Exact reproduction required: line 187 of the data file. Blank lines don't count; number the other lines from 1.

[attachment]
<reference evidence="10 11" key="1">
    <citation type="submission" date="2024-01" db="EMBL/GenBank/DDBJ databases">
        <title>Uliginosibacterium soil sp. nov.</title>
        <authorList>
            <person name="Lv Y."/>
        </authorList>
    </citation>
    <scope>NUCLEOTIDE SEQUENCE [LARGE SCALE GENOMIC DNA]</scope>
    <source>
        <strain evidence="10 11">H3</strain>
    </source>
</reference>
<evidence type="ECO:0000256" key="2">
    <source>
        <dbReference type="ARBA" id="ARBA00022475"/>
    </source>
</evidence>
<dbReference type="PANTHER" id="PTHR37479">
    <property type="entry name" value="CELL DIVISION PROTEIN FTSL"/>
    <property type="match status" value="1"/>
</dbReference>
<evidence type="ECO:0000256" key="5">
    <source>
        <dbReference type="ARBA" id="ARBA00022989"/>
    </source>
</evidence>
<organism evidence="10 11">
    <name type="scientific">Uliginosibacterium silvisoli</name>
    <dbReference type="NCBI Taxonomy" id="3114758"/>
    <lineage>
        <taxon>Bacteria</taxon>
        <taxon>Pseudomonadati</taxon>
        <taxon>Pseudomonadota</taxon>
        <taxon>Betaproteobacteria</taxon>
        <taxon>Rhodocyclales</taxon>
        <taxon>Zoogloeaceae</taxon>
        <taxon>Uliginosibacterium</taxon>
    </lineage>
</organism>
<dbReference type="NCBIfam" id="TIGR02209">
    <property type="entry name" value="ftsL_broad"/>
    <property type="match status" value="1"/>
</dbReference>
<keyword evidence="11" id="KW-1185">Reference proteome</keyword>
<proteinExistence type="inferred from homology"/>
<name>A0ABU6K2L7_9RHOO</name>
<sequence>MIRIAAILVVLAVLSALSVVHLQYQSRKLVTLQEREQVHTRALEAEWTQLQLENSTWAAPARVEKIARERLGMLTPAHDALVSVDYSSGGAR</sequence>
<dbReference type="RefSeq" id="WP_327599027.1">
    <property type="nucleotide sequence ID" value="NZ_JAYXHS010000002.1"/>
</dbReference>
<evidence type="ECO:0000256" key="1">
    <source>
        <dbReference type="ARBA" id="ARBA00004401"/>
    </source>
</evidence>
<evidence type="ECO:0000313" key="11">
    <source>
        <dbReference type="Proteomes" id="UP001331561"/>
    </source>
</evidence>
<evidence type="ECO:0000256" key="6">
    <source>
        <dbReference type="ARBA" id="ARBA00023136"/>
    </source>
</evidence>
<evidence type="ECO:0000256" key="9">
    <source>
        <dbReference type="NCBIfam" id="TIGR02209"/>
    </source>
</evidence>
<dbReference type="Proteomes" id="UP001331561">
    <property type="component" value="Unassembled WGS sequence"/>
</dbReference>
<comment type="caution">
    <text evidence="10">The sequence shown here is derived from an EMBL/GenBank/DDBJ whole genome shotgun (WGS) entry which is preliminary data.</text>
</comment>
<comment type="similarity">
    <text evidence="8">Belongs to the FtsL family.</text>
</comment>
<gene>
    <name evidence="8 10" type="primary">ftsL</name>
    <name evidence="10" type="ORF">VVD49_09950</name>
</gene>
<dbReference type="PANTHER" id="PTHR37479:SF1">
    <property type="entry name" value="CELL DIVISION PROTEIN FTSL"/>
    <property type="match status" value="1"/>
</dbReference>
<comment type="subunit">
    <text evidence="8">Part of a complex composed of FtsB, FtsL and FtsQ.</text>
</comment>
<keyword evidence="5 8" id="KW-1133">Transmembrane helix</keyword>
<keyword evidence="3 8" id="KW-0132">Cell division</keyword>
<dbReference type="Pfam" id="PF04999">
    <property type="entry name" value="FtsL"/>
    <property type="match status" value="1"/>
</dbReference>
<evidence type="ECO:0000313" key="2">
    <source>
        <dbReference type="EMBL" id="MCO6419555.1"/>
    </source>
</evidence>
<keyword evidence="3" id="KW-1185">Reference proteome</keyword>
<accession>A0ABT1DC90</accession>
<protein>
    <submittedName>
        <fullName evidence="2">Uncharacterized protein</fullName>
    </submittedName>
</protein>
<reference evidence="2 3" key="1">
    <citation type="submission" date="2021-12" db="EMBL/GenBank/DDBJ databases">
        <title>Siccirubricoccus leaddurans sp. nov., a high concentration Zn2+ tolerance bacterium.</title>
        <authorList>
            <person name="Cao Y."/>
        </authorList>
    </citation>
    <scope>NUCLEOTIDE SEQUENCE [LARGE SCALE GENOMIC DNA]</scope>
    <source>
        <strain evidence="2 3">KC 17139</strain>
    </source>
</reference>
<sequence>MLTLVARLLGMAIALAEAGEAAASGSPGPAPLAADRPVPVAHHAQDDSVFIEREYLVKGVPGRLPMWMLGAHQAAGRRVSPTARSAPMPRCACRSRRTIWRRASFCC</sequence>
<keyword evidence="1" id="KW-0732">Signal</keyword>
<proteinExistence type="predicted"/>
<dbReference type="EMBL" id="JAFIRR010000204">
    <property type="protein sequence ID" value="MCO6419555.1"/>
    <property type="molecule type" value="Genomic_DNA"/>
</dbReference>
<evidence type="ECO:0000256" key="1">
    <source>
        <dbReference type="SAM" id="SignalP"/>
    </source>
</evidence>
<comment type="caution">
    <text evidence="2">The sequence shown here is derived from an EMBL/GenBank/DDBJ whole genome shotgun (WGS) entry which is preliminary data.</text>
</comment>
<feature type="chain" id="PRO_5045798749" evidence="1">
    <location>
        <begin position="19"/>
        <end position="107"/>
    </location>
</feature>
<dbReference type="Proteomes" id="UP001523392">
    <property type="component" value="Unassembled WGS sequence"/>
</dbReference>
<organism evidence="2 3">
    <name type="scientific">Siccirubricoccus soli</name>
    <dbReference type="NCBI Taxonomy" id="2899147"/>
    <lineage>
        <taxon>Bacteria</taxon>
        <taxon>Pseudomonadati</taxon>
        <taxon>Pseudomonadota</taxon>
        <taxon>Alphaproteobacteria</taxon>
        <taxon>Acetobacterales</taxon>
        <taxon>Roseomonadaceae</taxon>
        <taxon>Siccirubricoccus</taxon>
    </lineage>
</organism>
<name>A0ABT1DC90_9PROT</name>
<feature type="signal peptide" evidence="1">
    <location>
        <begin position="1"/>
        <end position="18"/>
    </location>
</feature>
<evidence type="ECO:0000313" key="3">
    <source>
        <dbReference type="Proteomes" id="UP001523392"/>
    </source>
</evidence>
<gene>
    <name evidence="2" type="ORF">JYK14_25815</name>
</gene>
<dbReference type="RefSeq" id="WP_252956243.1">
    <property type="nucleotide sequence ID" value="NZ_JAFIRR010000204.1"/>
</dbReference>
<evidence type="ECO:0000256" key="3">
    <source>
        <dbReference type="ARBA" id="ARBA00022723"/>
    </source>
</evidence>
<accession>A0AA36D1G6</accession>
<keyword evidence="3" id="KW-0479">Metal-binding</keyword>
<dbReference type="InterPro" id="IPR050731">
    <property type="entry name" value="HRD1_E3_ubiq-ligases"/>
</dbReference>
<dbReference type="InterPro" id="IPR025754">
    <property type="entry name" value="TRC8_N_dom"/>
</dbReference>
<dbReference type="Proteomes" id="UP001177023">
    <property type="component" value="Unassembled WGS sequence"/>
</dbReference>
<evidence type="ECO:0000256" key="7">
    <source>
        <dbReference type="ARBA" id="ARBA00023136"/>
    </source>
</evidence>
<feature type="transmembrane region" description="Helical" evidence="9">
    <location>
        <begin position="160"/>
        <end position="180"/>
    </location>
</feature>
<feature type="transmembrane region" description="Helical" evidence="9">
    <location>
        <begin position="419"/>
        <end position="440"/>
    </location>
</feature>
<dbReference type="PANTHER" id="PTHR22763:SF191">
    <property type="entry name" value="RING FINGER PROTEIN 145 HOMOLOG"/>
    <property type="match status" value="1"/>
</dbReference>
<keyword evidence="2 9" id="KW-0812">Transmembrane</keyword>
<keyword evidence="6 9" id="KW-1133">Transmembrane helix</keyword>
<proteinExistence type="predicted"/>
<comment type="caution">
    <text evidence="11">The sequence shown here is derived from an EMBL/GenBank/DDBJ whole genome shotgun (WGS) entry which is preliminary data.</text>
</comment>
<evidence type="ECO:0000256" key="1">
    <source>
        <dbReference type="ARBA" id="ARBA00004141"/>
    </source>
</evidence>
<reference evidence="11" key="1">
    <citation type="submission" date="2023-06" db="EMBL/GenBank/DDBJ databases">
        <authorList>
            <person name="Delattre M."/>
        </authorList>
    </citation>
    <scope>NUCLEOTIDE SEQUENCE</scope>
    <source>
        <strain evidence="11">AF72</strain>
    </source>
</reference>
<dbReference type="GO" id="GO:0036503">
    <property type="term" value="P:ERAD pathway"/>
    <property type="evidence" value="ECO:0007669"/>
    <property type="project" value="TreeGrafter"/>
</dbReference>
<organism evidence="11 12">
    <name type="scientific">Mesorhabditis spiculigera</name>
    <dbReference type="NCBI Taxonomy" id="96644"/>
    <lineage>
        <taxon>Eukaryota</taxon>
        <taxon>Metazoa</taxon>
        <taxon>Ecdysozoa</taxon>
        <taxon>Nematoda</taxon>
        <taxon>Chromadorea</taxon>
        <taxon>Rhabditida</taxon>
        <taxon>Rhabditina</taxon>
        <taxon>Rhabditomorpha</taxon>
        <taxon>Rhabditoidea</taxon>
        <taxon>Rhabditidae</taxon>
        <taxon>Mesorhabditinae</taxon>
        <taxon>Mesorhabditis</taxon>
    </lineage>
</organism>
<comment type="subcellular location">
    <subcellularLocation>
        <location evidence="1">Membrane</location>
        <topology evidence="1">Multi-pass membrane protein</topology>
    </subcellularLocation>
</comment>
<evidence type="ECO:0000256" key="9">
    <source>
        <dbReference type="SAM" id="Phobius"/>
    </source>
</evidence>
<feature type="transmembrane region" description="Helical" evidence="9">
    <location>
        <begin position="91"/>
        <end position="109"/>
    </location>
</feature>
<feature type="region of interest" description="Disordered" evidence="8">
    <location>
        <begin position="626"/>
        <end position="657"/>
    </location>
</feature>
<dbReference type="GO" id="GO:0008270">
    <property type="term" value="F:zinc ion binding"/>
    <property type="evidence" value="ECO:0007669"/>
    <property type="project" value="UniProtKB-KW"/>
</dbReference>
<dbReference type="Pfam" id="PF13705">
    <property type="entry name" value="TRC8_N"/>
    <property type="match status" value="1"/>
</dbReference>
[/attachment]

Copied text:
    <property type="entry name" value="TRC8_N_dom"/>